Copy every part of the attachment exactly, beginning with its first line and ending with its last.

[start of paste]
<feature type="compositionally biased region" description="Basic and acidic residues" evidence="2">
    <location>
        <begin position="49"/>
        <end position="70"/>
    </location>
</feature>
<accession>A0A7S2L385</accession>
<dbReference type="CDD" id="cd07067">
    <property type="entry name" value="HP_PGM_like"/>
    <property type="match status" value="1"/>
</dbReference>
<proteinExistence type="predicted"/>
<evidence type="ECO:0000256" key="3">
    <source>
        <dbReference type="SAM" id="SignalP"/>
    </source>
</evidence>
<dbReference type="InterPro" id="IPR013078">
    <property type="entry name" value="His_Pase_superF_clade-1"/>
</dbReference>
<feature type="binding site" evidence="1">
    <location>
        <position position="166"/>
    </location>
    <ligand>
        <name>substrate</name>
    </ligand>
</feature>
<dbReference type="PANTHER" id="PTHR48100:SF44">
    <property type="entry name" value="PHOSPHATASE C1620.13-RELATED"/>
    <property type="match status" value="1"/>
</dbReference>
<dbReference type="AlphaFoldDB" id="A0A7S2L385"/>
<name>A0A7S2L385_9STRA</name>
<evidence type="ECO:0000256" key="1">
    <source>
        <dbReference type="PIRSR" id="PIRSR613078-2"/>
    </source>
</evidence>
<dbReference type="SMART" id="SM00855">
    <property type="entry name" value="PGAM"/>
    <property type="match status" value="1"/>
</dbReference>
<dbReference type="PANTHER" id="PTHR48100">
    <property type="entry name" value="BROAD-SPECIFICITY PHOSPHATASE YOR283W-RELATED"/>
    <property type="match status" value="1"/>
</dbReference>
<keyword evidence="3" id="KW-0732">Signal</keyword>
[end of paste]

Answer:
<feature type="compositionally biased region" description="Basic and acidic residues" evidence="2">
    <location>
        <begin position="49"/>
        <end position="70"/>
    </location>
</feature>
<accession>A0A7S2L385</accession>
<dbReference type="CDD" id="cd07067">
    <property type="entry name" value="HP_PGM_like"/>
    <property type="match status" value="1"/>
</dbReference>
<proteinExistence type="predicted"/>
<evidence type="ECO:0000256" key="3">
    <source>
        <dbReference type="SAM" id="SignalP"/>
    </source>
</evidence>
<dbReference type="InterPro" id="IPR013078">
    <property type="entry name" value="His_Pase_superF_clade-1"/>
</dbReference>
<feature type="binding site" evidence="1">
    <location>
        <position position="166"/>
    </location>
    <ligand>
        <name>substrate</name>
    </ligand>
</feature>
<dbReference type="PANTHER" id="PTHR48100:SF44">
    <property type="entry name" value="PHOSPHATASE C1620.13-RELATED"/>
    <property type="match status" value="1"/>
</dbReference>
<dbReference type="AlphaFoldDB" id="A0A7S2L385"/>
<name>A0A7S2L385_9STRA</name>
<evidence type="ECO:0000256" key="1">
    <source>
        <dbReference type="PIRSR" id="PIRSR613078-2"/>
    </source>
</evidence>
<dbReference type="SMART" id="SM00855">
    <property type="entry name" value="PGAM"/>
    <property type="match status" value="1"/>
</dbReference>
<dbReference type="PANTHER" id="PTHR48100">
    <property type="entry name" value="BROAD-SPECIFICITY PHOSPHATASE YOR283W-RELATED"/>
    <property type="match status" value="1"/>
</dbReference>
<keyword evidence="3" id="KW-0732">Signal</keyword>